Understanding the concept of rounding up or down is an important math skill to master. It particularly comes in handy — as my third grader learned this week — when making numerical estimations. However, when actual dollars and cents are in play, rounding up isn’t such a good thing — especially if the practice is subtly cheating consumers in the name of efficiency.
With the help of The New Jersey Star-Ledger‘s Bamboozled blog, Chipotle Mexican Grill (NYSE:CMG) customer Jayson Greenberg recently brought attention to the company’s policy of rounding a bill to the nearest nickel.
“The receipts at the Chipotle in West Caldwell don’t add up when there are odd amounts involved,” Greenberg told Bamboozled.
Greenberg proved his point by providing the blog with the following receipts he collected from various trips to the restaurant:
“On the first, dated July 13, the nine items added up to $32.93. There was $2.31 in tax. The total should have been $35.24, but next to the ‘total’ line on the receipt, it said $35.25. The next receipt, with the same sale date, showed a subtotal of $8.64. The tax was $0.60, so the grand total should have been $9.24. But no. With Chipotle-style math, the total was $9.25.”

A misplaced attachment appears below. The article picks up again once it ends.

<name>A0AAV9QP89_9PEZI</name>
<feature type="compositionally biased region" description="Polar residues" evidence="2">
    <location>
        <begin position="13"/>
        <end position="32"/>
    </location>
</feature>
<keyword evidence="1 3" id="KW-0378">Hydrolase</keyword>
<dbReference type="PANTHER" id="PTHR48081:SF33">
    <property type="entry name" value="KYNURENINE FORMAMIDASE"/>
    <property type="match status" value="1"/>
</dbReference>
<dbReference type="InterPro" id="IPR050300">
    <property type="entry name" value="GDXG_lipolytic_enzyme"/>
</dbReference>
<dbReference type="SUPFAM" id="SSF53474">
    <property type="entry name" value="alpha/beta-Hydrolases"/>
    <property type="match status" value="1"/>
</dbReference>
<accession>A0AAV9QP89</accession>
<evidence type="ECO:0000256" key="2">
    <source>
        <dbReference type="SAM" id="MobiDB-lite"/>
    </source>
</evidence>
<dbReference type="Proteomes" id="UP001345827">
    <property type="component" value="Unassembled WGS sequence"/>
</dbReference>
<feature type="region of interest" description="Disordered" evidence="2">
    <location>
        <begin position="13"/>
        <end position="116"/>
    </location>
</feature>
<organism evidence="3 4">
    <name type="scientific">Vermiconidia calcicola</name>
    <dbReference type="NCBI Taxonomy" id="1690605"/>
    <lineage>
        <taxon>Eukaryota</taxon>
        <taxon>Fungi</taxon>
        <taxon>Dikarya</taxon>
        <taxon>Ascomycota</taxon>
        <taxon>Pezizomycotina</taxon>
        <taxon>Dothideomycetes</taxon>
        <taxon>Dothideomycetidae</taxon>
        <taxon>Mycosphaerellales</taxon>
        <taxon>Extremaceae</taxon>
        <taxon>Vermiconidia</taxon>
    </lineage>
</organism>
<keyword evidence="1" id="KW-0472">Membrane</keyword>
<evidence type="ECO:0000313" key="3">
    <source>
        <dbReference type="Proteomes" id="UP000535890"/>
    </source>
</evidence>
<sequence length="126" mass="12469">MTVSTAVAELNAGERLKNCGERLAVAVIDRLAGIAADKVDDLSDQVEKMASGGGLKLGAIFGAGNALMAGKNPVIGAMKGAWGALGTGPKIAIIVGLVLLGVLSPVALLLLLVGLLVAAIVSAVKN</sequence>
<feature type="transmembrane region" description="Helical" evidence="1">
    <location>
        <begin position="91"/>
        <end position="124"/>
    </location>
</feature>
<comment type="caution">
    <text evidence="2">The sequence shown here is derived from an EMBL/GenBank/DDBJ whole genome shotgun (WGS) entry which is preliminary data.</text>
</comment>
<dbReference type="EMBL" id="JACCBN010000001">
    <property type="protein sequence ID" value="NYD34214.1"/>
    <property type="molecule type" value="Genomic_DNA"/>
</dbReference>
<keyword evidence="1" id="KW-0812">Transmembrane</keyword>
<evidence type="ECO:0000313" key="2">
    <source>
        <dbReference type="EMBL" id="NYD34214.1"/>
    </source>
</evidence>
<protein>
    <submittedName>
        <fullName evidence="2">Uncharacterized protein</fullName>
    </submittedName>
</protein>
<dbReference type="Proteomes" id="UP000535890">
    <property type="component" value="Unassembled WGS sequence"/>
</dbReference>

Chipotle spokesman Chris Arnold told The New York Times that the Tex-Mex chain uses rounding in some areas of its Boston, New Jersey and New York markets.
Arnold went on to explain that the intent of the rounding was not to cheat customers, but to help keep long lines moving quickly by cutting back on the time it takes to count out pennies. While he said that the majority of Chipotle customers consider the rounding “a nonissue,” some customers, like Greenberg, have complained.
The chain still uses rounding, but it now only rounds down. It’s doubtful customers will gripe about that.